You might expect to see some new faces on your favorite news channel. Two local TV people bid adieu late last week.
After an exhilarating 29-year run, reporter David Henry said goodbye to 6ABC on Thursday. He told me he has no immediate plans other than decompressing with his wife, Sara, for a few months, then on to some R&R in the form of skiing, sailing and traveling around the world.
"I'm trading the big story on 'Action News' for the little things you miss while zipping along in the fast lane," Henry said.
Henry's been to two war zones in both Gulf wars and also has covered other conflicts away from the home front.
"I've been contemplating retirement for several years and decided a few months ago that the time is right, especially since it spares me another winter of standing outside in snowstorms," he said.
It was also the finale for NBC10's Chris Cato.
On social media, he wrote: "My #lastday at #NBC10. There are so many things I'll miss about this place and my #morning news team. But the daily 12:40 a.m. alarm is NOT one of them. #toodarnearly #ouch #coffee #notenoughcoffeeintheworld @tracydavidsonnbc10 @nbc10philadelphia."
Cato is escaping snowstorm coverage as well by moving to Tampa, where he will be an anchor and reporter at the Fox-owned station there, WTVT-TV.
Speaking of television, I was fortunate to be a guest of Kal and Lucille Rudman on Friday for the Broadcast Pioneers gala, which recognized 98.1 WOGL's "Mr. Saturday Night," Bob Pantano, as its 2015 Person of the Year.
It was a well-attended party at the Hilton (4200 City Ave.), where 12 newsmakers were inducted into the Broadcast Pioneers of Philadelphia Hall of Fame. Congrats to Lynne Barrett, Tracy Davidson, Jim Donovan, Harvey Holiday, Dick Kearney, Lauren Lipton, Marian Lockett-Egan, Al Primo, Pierre Robert, Karen Rogers, Joe Tarsia and Marlin Taylor.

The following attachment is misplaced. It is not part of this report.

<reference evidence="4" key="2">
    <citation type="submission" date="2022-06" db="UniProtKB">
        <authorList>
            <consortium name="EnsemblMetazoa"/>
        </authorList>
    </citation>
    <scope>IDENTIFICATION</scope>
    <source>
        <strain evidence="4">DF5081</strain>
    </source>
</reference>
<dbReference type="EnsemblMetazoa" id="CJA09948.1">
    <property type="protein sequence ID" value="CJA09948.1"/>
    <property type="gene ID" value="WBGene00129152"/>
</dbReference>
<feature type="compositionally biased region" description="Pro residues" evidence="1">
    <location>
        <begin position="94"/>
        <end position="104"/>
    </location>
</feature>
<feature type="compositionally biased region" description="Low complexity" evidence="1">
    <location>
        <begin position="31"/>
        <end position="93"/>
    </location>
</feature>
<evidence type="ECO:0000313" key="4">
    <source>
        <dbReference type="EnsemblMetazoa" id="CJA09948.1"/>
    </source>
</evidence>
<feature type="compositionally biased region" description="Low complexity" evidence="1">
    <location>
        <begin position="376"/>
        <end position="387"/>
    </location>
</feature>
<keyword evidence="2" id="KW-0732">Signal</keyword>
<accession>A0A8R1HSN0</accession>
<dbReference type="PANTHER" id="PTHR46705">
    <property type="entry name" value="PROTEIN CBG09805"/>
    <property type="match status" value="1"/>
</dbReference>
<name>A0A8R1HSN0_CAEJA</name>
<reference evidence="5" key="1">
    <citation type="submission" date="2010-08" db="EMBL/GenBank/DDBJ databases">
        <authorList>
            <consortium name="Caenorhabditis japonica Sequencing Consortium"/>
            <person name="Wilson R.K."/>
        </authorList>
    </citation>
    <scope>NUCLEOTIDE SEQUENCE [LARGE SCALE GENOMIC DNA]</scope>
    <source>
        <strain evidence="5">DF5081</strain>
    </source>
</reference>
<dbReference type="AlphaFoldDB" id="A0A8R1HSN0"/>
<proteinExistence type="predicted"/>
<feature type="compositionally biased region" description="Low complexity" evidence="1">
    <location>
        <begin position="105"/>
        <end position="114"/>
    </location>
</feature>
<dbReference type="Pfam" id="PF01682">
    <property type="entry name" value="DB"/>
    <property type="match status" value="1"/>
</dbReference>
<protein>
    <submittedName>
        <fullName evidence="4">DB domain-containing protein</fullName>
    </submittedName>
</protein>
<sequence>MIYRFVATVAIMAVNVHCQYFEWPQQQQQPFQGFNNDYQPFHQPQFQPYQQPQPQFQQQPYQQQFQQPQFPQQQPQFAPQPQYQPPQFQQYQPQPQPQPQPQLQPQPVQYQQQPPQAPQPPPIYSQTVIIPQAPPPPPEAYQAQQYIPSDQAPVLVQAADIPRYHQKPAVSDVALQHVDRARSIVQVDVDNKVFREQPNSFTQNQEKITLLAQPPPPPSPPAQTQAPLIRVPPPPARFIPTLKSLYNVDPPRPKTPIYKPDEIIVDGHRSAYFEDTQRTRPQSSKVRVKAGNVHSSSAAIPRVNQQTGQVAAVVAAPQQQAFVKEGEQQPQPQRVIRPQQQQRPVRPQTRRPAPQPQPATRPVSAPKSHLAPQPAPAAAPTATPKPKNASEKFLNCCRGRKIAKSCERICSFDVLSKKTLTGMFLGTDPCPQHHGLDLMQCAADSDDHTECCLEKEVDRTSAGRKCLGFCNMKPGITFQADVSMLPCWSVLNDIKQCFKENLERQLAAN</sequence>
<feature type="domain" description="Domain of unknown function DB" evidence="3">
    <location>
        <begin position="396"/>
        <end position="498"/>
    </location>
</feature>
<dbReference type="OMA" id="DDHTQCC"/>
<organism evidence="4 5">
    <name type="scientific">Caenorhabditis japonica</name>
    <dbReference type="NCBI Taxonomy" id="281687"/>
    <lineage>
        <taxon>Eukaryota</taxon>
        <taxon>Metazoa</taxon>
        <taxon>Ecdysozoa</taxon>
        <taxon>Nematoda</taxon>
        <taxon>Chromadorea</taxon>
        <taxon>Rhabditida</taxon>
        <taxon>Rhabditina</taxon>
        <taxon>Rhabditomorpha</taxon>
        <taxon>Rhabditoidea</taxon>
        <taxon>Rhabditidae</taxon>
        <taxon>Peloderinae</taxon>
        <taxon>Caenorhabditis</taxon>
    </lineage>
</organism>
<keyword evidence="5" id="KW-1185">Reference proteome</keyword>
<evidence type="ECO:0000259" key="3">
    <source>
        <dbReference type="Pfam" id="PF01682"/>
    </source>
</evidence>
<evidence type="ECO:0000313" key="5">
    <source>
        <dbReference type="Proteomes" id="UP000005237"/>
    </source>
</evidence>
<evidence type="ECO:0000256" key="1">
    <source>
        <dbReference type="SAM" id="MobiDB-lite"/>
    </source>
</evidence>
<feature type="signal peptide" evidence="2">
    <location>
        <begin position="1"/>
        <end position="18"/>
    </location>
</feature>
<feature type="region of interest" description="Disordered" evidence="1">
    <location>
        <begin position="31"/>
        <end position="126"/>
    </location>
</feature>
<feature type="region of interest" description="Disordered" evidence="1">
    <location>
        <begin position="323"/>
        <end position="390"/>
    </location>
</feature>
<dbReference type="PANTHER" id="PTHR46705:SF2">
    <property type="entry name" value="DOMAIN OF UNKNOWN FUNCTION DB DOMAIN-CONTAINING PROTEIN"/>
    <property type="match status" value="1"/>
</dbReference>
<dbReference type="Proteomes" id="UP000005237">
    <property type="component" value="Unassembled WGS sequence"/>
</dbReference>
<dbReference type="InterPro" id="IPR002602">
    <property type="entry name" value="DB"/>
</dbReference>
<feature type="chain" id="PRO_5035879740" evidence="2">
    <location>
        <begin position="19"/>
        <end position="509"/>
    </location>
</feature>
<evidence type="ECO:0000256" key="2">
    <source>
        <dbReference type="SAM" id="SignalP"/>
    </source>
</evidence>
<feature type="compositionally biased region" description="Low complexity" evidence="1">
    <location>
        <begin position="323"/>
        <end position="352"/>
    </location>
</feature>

About 600 subcontracted workers at Philadelphia International Airport walked off the job last week in the middle of the night as part of what was reported as the first-ever national airport workers strike.
Baggage handlers, wheelchair attendants, cabin cleaners and other employees contracted with three airline service companies took to the picket line to protest low wages, poor treatment and unfair labor practices at Philadelphia International Airport.
They had a drum line and held up blown-up photos of their families. Sources say many were offered double-time pay not to strike.
U.S. Rep Bob Brady showed up Wednesday to support the airport workers who were striking in Washington, D.C. In Philly, Councilwoman Maria Quinones-Sanchez, Councilwoman-elect Helen Gym, and Councilmen Curtis Jones Jr., William Greenlee and Bobby Henon joined in a rally early Thursday morning to support the airport workers.
Mayor-elect Jim Kenney made the rounds later in the day to help spearhead a march led by the Rev. Greg Holston, of P.O.W.E.R. Interfaith Movement.
"You have every right to collectively bargain with your employers. That's how this country was built. That's how this country is going to be," said Kenney.
"We passed that law requiring the $12-an-hour wage. They're going to follow that law. Come January 2016, things are gonna change."
On Twitter: @PhillyGossipDN